Today Ms. Burton is a celebrated author, re-entry activist and founder and executive for a nonprofit organization that has helped thousands of women transition from incarceration into productive members of society.
The Los Angeles-based nonprofit, A New Way of Life Reentry Project provides housing, case management, no-cost legal services, advocacy and leadership development for women rebuilding their lives after prison. Her memoir, “Becoming Ms. Burton: From Prison to Recovery to Leading the Fight for Incarcerated Women.”
The book made Burton the winner of the Outstanding Literary Work – Biography/Autobiography at the 49th annual NAACP Image Awards. It’s one of many significant national honors bestowed upon Burton for her work, including a CNN Heroes Award in 2010.
In September 2019, Burton was presented an honorary doctorate from California State University, Northridge, for her remarkable and tireless efforts for people she has yet to meet. An excellent summary of her life and achievements is available via CSUN.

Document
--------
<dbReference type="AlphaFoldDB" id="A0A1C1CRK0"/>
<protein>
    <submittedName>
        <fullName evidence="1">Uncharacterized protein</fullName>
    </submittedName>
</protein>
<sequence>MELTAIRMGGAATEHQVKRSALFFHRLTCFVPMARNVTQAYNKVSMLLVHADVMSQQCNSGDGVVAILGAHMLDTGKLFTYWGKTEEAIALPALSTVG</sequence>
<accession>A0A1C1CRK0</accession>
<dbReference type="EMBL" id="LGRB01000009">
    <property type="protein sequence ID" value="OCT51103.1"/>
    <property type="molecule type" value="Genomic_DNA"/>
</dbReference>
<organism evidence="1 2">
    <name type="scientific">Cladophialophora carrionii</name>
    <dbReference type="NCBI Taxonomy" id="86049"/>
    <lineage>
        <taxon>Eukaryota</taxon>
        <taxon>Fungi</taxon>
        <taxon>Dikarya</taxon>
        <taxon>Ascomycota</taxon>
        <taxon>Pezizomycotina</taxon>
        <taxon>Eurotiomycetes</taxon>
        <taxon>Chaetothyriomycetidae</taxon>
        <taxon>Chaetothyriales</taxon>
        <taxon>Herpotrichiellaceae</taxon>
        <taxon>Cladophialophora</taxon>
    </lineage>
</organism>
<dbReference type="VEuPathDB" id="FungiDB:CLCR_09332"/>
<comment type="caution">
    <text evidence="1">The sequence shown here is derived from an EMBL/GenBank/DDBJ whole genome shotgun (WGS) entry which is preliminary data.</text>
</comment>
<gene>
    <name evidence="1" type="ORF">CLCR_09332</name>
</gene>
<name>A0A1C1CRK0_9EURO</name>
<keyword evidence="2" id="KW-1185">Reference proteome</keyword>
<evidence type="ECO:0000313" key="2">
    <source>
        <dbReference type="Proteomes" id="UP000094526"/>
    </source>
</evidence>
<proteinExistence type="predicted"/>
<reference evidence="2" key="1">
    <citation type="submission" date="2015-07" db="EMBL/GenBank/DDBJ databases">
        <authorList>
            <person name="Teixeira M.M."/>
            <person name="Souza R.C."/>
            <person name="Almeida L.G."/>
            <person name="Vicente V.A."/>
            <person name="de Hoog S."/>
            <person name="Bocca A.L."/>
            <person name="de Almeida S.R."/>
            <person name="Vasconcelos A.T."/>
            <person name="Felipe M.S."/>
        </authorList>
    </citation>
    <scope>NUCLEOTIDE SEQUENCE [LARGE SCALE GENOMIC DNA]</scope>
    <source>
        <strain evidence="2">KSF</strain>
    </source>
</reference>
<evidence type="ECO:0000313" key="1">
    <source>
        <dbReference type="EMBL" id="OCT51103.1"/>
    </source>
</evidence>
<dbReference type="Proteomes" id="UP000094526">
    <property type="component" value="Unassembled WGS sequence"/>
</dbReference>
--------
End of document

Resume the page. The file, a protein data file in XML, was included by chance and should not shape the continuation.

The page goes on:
As CSUN advertisements for the event stated, “Released from prison with only $200 and a one-way ticket to Skid Row, Susan Burton decided she was never going back.”
Read this CSUN news release for details, but in summary, Ms. Burton served six prison sentences before getting a helping hand that ultimately resulted in the formation of her nonprofit organization and significant strides toward helping women break the cycle of incarceration.
She suffered many significant, traumatic experiences along the way; over many years, leading up to what could have been the most challenging experience of all. That is, being completely ignored after enduring punishments for her crimes. Basically, tossed onto the streets among us and left to fend for herself. Like so many others.
Re-Entry and Long Beach: An Example